A Young Crop of Broad Beans – Canberra
Any object can be the subject for a poem, and Broad Beans was chosen by Les Murray as you can see in his poetry sermon below … it is such a wonderful imaginative portrayal of the broad bean it all its glory … those that grow this magnificent vegetable will surely appreciate his well-chosen words describing the nature of the vegetable.
Broad beans will survive the most severe of frosts as shown by the image at the end of the poem and then rebound – as shown in the above photo of the same crop.
I have included my own italics commentary after each stanza …
The Broad Bean Sermon
Beanstalks, in any breeze, are a slack church parade
without belief, saying trespass against us in unison,
recruits in mint Air Force dacron, with unbuttoned leaves.
It does not take much wind to bend a broad bean and unless you tie them up they can easily become a motly ragbag showing … in the context of church propriety they could be asking for the company of sinners. Dacron = an artificial fibre, typically of a specific broad bean green colour.
Upright with water like men, square in stem-section
they grow to great lengths, drink rain, keel over all ways,
kink down and grow up afresh, with proffered new greenstuff.
The broad bean has a clear square cut nature to the stem and although the plant will fall over in all directions it will rise up afresh … in fact the stem can be half broken and it will still survive and recover.
Above the cat-and-mouse floor of a thin bean forest
snails hang rapt in their food, ants hurry through several dimensions:
spiders tense and sag like little black flags in their cordage.
A wonderful forest for a cat and mouse to play hide and seek and the foliage does attract snails – especially to the underside of leaves.
Going out to pick beans with the sun high as fence-tops, you find
plenty, and fetch them. An hour or a cloud later
you find shirtfulls more. At every hour of daylight
It is so easy to miss beans when you go out to pick … note you can pick them when they are not fully formed and treat them as you would a runner bean eating the sliced pod and bean.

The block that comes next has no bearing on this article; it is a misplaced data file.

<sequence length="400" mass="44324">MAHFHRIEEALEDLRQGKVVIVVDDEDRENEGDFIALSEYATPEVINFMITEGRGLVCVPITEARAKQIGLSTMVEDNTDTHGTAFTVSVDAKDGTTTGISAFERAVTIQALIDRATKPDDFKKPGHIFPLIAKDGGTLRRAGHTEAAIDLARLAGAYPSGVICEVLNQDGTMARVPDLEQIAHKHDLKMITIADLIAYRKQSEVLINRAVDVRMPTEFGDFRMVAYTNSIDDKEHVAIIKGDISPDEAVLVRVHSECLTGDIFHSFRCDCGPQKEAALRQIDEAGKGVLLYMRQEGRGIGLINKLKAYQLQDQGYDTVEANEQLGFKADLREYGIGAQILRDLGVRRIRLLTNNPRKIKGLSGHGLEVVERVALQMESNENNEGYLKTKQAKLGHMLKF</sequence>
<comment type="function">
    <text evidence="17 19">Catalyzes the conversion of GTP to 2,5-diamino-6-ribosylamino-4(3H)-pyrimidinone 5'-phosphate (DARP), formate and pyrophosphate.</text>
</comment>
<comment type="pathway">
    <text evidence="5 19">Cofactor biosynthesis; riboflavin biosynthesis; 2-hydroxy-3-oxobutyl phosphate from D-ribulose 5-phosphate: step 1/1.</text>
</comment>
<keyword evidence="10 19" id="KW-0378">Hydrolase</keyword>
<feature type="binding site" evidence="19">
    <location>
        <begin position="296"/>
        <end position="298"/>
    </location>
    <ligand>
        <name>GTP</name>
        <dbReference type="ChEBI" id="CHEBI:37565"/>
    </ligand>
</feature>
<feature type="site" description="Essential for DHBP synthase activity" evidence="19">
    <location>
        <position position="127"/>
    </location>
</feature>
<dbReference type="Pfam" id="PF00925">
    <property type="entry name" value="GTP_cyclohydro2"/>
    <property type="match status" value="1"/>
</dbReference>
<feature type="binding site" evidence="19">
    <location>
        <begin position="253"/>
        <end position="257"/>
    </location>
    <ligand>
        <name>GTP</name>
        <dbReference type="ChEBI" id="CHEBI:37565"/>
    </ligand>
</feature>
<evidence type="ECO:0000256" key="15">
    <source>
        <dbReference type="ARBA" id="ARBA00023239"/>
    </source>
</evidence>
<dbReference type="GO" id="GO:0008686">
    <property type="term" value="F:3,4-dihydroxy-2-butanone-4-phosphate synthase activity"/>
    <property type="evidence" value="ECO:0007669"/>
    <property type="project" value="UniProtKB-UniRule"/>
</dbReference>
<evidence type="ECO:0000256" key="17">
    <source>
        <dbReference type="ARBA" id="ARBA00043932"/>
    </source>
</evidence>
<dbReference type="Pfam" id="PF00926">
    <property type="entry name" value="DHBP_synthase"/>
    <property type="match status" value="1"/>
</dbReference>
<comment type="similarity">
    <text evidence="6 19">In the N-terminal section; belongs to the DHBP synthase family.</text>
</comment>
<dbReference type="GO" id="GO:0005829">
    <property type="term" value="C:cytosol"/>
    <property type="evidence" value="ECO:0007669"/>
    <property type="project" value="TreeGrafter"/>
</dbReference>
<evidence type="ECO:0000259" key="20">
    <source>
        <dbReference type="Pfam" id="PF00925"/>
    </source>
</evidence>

appear more than you missed: ripe, knobbly ones, fleshy-sided,
thin-straight, thin-crescent, frown-shaped, bird-shouldered, boat-keeled ones,
beans knuckled and single-bulged, minute green dolphins at suck,
I love these descriptive words that hang on the nature of the pod – minute green dolphins at suck – so apt.
Beans upright like lecturing, outstretched like blessing fingers
in the incident light, and more still, oblique to your notice
that the noon glare or cloud-light or afternoon slants will uncover
Yes, some of the bean pods will stretch out and be obvious and in a cluster while others will be erect next to a stem … so again you do have to look very closely when you go out picking the pods.
till you ask yourself Could I have overlooked so many, or
do they form in an hour? unfolding into reality
like templates for subtly broad grins, like unique caught expressions,
Each pod is very individual in its own knobby way … and when they are in full production you really need to pick daily
like edible meanings, each sealed around with a string
and affixed to its moment, an unceasing colloquial assembly,
the portly, the stiff, and those lolling in pointed green slippers …
They are by nature an informal or colloquial bunch and the pods do become very stiff and knarred the older they get … at that stage they need to be picked or the bean inside will be become too big and woody … the green slippers – a good choice as the pods hold the beans in a furry bed.
Wondering who’ll take the spare bagfulls, you grin with happiness
– it is your health – you vow to pick them all
even the last few, weeks off yet, misshapen as toes.
Misshapen toes fitting nicely to the slippers … and yes, you do vow to pick them all … for they can be blanched and frozen … so there are no worries about the excess … and of course they are good for you – If you don’t put too much cheese source on top!
Les Murray born 1938 (from The Vernacular Republic)
His poetry has won many awards and he is regarded as “the leading Australian poet of his generation” for full details on Australian poet Les Murray.